Thank you Brenden for this sample tea!
I prepared this tea as Brenden recommended using 1 TB in a Gaiwan. The steep time was what I’d call immediate. Glad I had a nice little strainer to catch the pine needles that tried to escape.
There wasn’t a mention of what the green tea was, but when I tasted the tea, my mouth told my brain that the pine and tea was similar to the taste of a very good jasmine silver needle.
I’ve tasted some rather dull silver needles that have a dusky, murky flavor and that isn’t what this was.
You can almost sense a light effervescence.
There’s always something mesmerizing about this type of tea that takes me back to my childhood camping trips.
We camped less than two hours from home along the California Coast at Big Sur State Park http://www.bigsurcalifornia.org/images2/McWayFalls1.jpg . There were streams to swim and fish with huge boulders and deep pools of clear water which smelled fresh. This water, pine and rock scent is what I associate with tea like Sleeping Bear Blend.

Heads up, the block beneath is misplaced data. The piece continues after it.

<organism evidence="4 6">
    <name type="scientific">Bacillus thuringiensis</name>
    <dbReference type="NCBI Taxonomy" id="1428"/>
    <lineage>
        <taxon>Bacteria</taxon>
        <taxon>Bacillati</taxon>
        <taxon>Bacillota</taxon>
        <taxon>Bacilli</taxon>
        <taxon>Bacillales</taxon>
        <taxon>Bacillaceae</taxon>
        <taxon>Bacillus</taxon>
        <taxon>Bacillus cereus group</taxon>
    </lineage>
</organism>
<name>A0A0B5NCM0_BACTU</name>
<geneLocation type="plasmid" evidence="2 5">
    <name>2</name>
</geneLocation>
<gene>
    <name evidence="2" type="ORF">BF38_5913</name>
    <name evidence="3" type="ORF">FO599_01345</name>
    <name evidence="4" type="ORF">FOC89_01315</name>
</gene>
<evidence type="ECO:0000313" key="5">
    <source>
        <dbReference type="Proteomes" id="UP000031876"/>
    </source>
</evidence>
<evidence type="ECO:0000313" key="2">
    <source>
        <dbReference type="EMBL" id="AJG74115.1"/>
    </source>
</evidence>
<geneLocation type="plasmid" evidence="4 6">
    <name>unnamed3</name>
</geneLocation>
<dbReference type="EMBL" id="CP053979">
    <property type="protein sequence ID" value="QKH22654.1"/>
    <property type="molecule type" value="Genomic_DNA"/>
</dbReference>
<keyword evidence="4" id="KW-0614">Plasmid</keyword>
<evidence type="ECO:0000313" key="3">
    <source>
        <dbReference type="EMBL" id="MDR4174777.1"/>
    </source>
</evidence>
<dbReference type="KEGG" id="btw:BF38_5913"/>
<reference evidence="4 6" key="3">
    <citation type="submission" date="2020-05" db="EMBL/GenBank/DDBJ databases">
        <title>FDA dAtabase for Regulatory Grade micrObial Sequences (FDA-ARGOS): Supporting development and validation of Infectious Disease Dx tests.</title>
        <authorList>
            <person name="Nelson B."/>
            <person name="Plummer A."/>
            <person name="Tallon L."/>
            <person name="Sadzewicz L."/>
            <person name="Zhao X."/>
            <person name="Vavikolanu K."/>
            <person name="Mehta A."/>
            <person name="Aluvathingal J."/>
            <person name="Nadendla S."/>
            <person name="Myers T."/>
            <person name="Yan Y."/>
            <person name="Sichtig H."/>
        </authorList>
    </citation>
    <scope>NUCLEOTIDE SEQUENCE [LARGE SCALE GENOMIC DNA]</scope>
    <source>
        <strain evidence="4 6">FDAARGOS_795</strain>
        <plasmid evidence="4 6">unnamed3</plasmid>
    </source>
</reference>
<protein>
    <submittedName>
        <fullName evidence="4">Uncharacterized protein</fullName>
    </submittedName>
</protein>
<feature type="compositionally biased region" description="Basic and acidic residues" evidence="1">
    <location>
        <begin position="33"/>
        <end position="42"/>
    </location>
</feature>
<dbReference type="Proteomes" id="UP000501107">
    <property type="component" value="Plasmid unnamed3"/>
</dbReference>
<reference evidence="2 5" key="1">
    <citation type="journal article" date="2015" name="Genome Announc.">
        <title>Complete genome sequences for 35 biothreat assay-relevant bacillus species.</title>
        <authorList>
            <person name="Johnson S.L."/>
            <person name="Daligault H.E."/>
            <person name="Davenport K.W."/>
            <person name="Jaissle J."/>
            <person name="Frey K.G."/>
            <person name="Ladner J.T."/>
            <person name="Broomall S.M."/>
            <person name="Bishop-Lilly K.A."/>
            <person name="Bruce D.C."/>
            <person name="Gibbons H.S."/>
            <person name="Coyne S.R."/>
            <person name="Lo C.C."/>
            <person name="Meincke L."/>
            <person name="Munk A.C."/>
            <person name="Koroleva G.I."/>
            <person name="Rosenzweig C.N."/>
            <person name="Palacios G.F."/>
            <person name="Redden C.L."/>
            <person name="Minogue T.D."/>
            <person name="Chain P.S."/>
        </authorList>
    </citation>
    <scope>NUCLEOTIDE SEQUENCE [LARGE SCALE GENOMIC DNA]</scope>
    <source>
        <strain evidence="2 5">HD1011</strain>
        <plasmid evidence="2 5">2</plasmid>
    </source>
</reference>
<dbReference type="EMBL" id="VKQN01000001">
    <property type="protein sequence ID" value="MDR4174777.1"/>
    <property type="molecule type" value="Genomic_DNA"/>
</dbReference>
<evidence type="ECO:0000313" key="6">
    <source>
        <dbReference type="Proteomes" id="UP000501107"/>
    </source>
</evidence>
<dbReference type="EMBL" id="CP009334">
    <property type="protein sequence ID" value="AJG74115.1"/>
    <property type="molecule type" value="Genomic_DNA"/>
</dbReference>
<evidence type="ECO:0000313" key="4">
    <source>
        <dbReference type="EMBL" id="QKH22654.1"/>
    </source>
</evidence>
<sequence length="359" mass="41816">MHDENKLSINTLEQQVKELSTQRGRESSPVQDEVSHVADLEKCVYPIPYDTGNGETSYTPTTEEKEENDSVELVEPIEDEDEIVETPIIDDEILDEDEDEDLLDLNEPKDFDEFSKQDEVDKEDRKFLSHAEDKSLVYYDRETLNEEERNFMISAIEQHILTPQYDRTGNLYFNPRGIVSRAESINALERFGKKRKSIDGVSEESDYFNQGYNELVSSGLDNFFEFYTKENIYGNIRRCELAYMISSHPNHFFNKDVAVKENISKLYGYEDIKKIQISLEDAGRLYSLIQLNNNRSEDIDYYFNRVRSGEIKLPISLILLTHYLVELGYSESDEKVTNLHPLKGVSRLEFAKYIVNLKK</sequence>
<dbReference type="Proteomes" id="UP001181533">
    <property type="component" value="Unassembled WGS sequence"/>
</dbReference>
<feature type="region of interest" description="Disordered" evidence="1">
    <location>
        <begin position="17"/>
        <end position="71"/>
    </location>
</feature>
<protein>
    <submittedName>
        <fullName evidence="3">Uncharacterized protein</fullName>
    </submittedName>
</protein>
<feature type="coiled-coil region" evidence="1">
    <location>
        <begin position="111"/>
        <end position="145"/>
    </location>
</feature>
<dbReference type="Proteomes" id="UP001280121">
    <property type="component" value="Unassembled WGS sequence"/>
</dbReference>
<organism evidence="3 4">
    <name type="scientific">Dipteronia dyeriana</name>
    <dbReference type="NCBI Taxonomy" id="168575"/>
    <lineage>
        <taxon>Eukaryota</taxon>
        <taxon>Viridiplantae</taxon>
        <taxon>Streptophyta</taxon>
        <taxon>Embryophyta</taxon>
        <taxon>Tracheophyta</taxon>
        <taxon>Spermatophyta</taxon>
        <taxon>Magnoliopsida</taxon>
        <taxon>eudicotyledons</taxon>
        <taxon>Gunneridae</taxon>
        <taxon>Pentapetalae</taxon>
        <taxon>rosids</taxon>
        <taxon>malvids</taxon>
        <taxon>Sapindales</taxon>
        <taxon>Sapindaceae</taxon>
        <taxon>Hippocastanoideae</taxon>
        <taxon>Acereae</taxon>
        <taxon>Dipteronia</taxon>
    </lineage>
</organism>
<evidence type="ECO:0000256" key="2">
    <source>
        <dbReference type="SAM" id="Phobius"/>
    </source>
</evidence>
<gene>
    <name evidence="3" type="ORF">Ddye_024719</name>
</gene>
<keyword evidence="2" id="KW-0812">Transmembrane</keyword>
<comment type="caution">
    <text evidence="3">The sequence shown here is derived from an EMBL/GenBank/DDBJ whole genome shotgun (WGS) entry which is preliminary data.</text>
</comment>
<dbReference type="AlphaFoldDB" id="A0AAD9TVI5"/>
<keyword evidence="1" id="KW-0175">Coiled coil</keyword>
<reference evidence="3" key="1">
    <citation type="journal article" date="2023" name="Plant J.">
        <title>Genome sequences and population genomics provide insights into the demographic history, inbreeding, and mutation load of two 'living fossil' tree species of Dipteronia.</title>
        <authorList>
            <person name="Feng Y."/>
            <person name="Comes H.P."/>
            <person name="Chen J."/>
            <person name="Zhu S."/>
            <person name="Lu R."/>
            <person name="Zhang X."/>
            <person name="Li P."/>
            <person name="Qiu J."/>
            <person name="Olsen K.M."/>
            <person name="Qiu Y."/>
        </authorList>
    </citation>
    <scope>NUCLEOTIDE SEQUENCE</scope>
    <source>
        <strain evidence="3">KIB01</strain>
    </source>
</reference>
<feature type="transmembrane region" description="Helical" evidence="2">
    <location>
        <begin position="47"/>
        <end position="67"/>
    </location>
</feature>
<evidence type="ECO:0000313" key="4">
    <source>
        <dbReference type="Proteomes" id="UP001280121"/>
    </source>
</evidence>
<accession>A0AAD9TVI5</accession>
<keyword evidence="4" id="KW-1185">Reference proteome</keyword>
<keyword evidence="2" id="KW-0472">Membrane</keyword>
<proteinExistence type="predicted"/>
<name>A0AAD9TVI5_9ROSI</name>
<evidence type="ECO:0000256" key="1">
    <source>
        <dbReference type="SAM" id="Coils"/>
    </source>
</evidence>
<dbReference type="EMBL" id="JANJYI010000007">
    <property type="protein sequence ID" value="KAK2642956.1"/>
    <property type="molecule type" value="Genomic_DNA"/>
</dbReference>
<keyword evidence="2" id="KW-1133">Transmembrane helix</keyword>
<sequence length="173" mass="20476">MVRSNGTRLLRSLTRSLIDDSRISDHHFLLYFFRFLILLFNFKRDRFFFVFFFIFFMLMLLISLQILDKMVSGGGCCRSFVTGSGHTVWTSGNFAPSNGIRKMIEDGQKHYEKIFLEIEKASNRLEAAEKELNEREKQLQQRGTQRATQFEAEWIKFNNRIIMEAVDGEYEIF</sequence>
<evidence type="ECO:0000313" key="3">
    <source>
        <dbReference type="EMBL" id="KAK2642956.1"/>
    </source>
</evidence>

The Ponderosa Pine, Redwood trees, Cypress and Oak created an earthy perfume that I associate with Puerh. Campfires at night, bacon and eggs over the woodfire in the morning…that’s my Lapsang Souchong tea frame of reference.
So much about drinking tea is also about memories and about how the tea makes you feel as a whole person.
I shared some of this tea in a tasting with my friend Eric the scientist (who likes to take tea into the mountains to drink when the weather is nice).
He loved it.
Thought the use of pine needles was brilliant.
This approval came from a plant nerd and is high praise indeed. (Eric likes to nibble plants that only he can identify while walking through the forest)
Lovely tea Brenden!